Is your phone on silent? Good.
Spend an extra ten (fifteen twenty thirty sixty) minutes in the shower and burn it all out of your body. Washing away stress is such a quaint description—scald off all the shit and the sludge and the slurs and the grime. Towel it away and put on your favorite outfit: the nostalgic t-shirt you stole from an ex-boyfriend turned yellow at the neckline, or those tacky “BYE HATER” sweatpants you bought for five dollars at Rainbow during a clearance sale. Or maybe a leather jacket, or that old team jersey. Wear what makes you feel like yourself and run your hands over the fabric, part armor part embrace. Remember that night you met your best friend? Remember that road trip to your new city? That was a good day. This is a good body to live in.
Take out the trash because that colony of flies is revolting and you’ve let it go way too long.
Go for a walk and leave your phone behind. Doesn’t matter if it’s an iPhone or an Android or a little flip bastard—leave anything that ties you to the outside world on your desk or your bedside table or your kitchen counter. Bring only your favorite music on an iPod without Internet capability, if you still own one. Bring that old Walkman that’s been collecting dust in your closet since the early 2000s. Or bring nothing but your keys and your brain, deeply in need of a break. Go outside and look at the trees and how old and beautiful they are. Watch airplanes dig white tracks in the sky and imagine where all those strangers are going, who they’re in love with, what job they’re struggling to improve. Try to remember what books you read when you were a little kid. Think about what you want to pack for that conference coming up and what you’ll give your family for the holidays. There is life offline, outside of the election, outside of activism, outside of WiFi range. Go visit that life for a while.
Attempt to cook something new. Embrace the fact that you will burn everything but pour over the ingredients list anyway. Pick up what you don’t have (fuck, you forgot eggs) at the corner bodega and chat with the owner who knows your name and teases you for not coming in for a while—you’ve been busy! Cook something that nurtures you, or at least makes you feel less guilty about eating cookies because you created those motherfuckers. The kitchen smells gorgeous and confusing and warm and different, at least. You are cooking in your home where you are safe and loved.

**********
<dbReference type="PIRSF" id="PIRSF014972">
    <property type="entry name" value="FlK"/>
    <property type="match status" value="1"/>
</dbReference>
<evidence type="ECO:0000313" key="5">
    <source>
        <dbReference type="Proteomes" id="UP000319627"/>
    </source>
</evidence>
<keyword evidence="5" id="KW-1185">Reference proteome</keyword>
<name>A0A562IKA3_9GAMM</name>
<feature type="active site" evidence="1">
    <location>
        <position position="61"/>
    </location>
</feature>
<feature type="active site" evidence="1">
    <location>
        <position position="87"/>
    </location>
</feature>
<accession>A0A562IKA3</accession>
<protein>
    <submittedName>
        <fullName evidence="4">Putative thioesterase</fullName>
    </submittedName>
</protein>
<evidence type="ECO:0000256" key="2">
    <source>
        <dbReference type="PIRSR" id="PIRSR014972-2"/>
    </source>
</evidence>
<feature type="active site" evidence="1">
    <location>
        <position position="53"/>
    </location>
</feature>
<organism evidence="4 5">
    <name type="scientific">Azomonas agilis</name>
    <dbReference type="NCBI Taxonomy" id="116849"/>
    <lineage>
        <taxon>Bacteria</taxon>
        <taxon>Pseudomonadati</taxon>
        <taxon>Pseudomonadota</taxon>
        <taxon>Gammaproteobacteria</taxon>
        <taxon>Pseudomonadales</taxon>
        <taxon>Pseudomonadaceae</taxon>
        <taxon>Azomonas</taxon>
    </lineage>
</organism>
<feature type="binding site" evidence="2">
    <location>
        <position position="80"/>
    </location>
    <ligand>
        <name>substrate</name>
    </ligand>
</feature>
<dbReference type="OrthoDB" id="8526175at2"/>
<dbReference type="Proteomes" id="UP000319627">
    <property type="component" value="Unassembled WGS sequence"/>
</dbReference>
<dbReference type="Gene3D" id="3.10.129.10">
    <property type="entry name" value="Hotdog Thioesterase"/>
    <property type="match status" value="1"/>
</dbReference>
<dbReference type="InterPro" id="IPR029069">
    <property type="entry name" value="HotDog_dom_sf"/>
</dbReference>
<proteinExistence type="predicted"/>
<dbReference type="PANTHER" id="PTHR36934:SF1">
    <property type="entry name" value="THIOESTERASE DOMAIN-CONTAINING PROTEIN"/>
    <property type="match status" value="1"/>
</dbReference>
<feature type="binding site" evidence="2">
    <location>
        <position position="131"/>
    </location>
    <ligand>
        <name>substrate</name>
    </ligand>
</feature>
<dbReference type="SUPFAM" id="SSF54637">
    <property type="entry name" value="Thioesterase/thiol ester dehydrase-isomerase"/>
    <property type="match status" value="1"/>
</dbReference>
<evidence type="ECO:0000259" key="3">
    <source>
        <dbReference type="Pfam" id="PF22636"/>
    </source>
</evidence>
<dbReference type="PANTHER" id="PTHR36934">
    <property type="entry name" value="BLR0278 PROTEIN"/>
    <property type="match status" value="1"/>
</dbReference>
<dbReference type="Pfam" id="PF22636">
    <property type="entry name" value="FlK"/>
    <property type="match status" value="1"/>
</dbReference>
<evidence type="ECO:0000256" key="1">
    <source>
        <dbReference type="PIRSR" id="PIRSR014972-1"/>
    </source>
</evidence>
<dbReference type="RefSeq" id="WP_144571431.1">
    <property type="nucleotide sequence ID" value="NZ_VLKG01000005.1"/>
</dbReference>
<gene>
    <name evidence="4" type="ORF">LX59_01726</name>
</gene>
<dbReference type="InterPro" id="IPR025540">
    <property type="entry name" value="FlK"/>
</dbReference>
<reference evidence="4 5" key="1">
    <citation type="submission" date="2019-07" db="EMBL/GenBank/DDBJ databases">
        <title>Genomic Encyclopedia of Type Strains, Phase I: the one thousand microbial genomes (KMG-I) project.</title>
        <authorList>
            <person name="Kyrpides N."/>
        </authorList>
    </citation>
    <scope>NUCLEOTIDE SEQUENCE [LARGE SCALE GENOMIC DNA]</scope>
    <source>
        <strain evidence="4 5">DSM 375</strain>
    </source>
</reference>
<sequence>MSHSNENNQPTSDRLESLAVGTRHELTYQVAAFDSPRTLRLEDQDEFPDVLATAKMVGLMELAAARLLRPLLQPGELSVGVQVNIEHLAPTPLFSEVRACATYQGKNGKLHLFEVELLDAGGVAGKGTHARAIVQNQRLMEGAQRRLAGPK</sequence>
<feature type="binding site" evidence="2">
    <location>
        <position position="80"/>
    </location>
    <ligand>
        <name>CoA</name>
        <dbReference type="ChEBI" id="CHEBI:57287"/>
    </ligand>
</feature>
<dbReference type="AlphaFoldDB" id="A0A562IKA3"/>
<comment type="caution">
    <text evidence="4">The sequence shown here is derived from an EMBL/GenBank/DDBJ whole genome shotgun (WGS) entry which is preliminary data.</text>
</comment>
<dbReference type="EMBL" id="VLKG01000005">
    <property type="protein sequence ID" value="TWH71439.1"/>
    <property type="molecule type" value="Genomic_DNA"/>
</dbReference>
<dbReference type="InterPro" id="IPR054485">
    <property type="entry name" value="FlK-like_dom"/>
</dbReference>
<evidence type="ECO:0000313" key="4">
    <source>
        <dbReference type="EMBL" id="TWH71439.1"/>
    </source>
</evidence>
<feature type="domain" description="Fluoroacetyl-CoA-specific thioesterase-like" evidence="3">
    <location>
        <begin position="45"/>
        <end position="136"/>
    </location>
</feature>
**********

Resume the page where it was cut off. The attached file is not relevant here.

Binge that TV show you’ve been looking forward to. Close every other tab on your browser, shut all the doors and press play. Puzzle the ethical questions of another world. Fall a bit more in love with James Marsden and his perpetual Disney prince face.
Track down where you hid your cellphone and text your best friend. Ask her how her day was, yeah yeah, you saw, fucking terrible right? Make fun of your ex together. Ask her if she remembers that night you drank Corona tallboys in the bathtub because the hotel pool was closed. Ask her what color you should paint your nails. Tell her you love her. Ask her if she’s really okay, tell her you’re not either, tell her you love her again. Does she remember all the house centipedes in that little campus apartment? Does she remember watching them crawl around in the light fixtures and sacrificing them to the housing gods with the Swiffer? Yeah you’re tired too, but you’ll sleep in tomorrow morning. Okay. You’ll text her tomorrow night to see how her shift went.
Fall asleep listening to a podcast about the ancient ships buried under San Francisco and wonder if you ever cruised through one on the subway without ever knowing it. What secrets does your city keep? There are bats you’ve never seen in Central Park and unmarked cocktail bars only blocks from your office, and you’re going to scratch your initials into the sidewalk someday, and you haven’t been writing enough lately. You’ll fix that tomorrow, when you wake up. When you’re not this tired. You won’t always be this tired.
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(Photo by Gilles Lambert)
3 thoughts on “What to Do When the Internet Is Making You Miserable”
I come back and read this post often. Love it!
I want to thank you, from the bottom of my heart for your writing and everything else you’re doing here. I just finished watching your TED Talk and I’m still wiping away happy tears and feeling chills. Reading your work and listening to you speak has deeply affected me, in the best way. I am so happy and grateful to have found you; it’s hard to even put into words how I feel. Thank you.
So grateful you exist in this world. Your posts continually give me hope and strength. Thank you for being you.